I sit back, letting the hatbox cover slip from my hand. All those years. All those letters. What is Julie possibly going to think when she gets those? I wonder if she’ll write me back or if she’ll think I’m just totally insane. In a way, though, it feels kind of freeing to have my past winging its way across the country right now. Like it’s freeing me up for the future. I stay on the floor until the initial shock wears off, and then I put the hatbox back together, and leave it on Emily’s desk. Looks like my little cousin is doing her own part to repair the world.

  I carefully pick up the bag of glass and head back downstairs. At the bottom of the stairs I peek around the corner to make sure the coast is clear. It sounds like everyone is in the kitchen, so I creep down the hall toward Ray’s room. Hopefully he’s in there. The radio’s on, which is a good sign.

  I knock. “Ray? It’s me, Tara. I need your help.”

  Even in the bright sunshine, the tiny lights we strung on the trees and along the edges of the podium glitter like diamonds. A chair right in front of the podium holds a laptop that Connor rigged up not only to broadcast David to his father, but to bring his father to David, too. About a hundred people have come to watch David become a man.

  Mom and Dad are sitting next to me, in borrowed clothes that are about a zillion times more glamorous than anything they own. Mom hasn’t let go of Dad’s hand once. I think finally knowing how he really feels about her has been the best gift he could ever give her. I have a feeling the jewelry boxes will stop flowing in now. The rabbi starts talking about love and responsibility, and the worst thought creeps into my head — what if Dad lied last night? What if he hadn’t actually spilled out the juice? Isn’t that exactly what someone who was in love would say they did to make the other person happy?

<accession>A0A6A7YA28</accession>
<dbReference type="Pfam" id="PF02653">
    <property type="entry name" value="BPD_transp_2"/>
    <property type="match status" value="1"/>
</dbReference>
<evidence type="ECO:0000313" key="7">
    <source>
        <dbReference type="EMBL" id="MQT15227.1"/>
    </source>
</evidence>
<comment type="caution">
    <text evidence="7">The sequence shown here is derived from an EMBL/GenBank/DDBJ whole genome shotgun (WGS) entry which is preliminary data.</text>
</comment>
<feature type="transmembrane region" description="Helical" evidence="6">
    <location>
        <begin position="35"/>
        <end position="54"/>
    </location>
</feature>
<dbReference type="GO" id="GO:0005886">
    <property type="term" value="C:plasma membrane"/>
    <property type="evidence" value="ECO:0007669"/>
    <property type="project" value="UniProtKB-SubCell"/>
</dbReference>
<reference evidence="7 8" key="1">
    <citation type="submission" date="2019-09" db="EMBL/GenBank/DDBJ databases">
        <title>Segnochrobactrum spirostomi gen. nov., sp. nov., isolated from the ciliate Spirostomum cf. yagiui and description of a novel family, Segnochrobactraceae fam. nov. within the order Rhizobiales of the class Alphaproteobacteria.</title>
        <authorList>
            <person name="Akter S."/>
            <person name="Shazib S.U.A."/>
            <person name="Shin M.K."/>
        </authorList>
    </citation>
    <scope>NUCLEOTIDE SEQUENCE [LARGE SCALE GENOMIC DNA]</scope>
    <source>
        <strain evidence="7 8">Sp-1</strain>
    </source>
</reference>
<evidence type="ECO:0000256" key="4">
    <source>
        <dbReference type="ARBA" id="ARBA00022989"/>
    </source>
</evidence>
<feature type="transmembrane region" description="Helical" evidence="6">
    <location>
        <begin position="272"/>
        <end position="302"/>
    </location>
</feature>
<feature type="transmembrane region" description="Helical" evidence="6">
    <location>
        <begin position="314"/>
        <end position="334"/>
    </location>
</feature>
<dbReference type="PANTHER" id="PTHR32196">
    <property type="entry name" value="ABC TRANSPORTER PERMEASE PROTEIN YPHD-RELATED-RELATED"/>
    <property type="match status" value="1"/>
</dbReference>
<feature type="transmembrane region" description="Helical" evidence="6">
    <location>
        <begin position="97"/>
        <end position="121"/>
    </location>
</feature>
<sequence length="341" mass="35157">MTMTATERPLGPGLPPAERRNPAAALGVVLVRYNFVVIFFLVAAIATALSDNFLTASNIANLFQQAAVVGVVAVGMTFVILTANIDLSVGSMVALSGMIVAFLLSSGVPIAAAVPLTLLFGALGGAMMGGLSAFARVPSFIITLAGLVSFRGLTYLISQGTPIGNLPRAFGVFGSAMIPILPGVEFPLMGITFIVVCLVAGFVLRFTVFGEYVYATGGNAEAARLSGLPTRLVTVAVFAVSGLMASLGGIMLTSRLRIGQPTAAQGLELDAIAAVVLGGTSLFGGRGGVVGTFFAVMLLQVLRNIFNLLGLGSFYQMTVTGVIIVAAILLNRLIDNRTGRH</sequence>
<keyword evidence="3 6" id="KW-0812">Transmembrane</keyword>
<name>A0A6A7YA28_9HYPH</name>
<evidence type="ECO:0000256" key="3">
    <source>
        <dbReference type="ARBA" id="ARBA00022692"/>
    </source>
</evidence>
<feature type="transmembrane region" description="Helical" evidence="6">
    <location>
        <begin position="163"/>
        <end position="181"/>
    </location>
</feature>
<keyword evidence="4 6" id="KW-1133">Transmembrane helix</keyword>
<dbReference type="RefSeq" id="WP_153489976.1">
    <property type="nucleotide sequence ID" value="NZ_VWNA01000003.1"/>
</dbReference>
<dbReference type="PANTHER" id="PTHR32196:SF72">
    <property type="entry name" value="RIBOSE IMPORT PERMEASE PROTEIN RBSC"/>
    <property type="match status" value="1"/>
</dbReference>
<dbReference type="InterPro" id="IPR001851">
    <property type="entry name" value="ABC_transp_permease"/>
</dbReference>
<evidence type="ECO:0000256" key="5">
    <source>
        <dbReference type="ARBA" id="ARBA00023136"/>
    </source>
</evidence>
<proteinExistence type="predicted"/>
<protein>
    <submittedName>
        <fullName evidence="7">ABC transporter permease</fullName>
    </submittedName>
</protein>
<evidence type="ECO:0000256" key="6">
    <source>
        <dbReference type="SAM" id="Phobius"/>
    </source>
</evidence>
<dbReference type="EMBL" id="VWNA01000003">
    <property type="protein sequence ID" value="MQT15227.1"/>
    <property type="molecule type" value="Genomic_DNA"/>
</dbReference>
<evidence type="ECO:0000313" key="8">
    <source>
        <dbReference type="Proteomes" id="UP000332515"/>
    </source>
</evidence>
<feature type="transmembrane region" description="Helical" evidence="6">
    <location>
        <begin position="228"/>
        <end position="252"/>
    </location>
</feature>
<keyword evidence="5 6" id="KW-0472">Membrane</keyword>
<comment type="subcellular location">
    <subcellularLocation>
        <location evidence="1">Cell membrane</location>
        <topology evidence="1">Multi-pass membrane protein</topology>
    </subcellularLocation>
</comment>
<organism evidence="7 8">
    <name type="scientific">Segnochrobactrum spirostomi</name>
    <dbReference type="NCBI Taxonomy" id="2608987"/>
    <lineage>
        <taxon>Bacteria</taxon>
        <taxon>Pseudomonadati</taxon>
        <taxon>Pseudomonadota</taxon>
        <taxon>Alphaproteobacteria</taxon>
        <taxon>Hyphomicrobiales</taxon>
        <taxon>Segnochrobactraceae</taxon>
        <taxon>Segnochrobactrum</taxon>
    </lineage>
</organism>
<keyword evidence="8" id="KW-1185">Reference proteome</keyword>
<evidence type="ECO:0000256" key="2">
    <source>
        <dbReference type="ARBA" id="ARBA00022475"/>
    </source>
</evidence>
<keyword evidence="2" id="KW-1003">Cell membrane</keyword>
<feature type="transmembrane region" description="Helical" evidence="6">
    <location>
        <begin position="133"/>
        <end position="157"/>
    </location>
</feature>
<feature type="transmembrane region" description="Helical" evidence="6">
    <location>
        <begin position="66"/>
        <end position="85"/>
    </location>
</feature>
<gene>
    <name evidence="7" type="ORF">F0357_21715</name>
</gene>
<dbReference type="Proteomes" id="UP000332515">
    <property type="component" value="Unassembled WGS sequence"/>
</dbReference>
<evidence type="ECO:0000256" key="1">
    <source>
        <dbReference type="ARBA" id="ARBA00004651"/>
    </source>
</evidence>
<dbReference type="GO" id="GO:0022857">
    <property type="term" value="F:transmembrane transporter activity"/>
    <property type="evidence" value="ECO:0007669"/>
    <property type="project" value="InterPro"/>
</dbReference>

I look over at their hands, so tightly entwined it’s hard to tell whose fingers are whose. Well, it would be hard if Dad’s weren’t twice as large as a normal human’s. Maybe it doesn’t matter how their love began. Still, I wish I knew for sure.

  There are so many people in suits and dresses that the service is almost over before I notice Angelina sitting in the back row, wearing that same purple scarf around her head that she wore on the train. I’ve gotta hand it to her. Root canal and painkillers. The woman knows what she’s doing. I still don’t know how she managed to steal my stuff.

  Our eyes meet. She mouths something, and as clear as if she was sitting next to me, I hear her say, “Look in your bag.”

  Confused, I reach under my seat for the beaded purse Aunt Bethany loaned me. I was going to bring the little backpack Dad gave me for the train, but one look at Aunt Bethany’s horrified face this morning and I knew that wasn’t going to cut it. I open the drawstring to find a small package with a note wrapped around it.

  Happy Birthday to the girl who thought she wanted to sit this one out.

  Tell your mother her debt is repaid.

  After I read the note, I turn around to find Angelina’s seat empty. Figures. I open the package as quietly as I can, and find Mom’s iPod with the headphones still wrapped around it. I lean across Dad and place the iPod on her lap as though I just remembered I had it.

  “Oh, that’s okay,” she whispers, putting it back on my own lap. “I was going to let you keep it anyway.”

  Sigh. That figures.

  David starts singing Shalom Rav and I wouldn’t be surprised if every apple tree in the place started to bloom. I’m so focused on listening that I don’t notice the birds until the whispering around me finally catches my attention. Max and Flo, the two hawks, have landed on the edge of the fountain, only a few feet away from David and the rabbi. They sit and listen to him sing, heads tilted toward each other, talons entwined.

  Dad suddenly squeezes my hand to get my attention. He and Mom are silently laughing so hard that their faces are bright red and their eyes are bulging. “The birds,” Dad gasps. “I think they drank the love potion!” My eyes almost b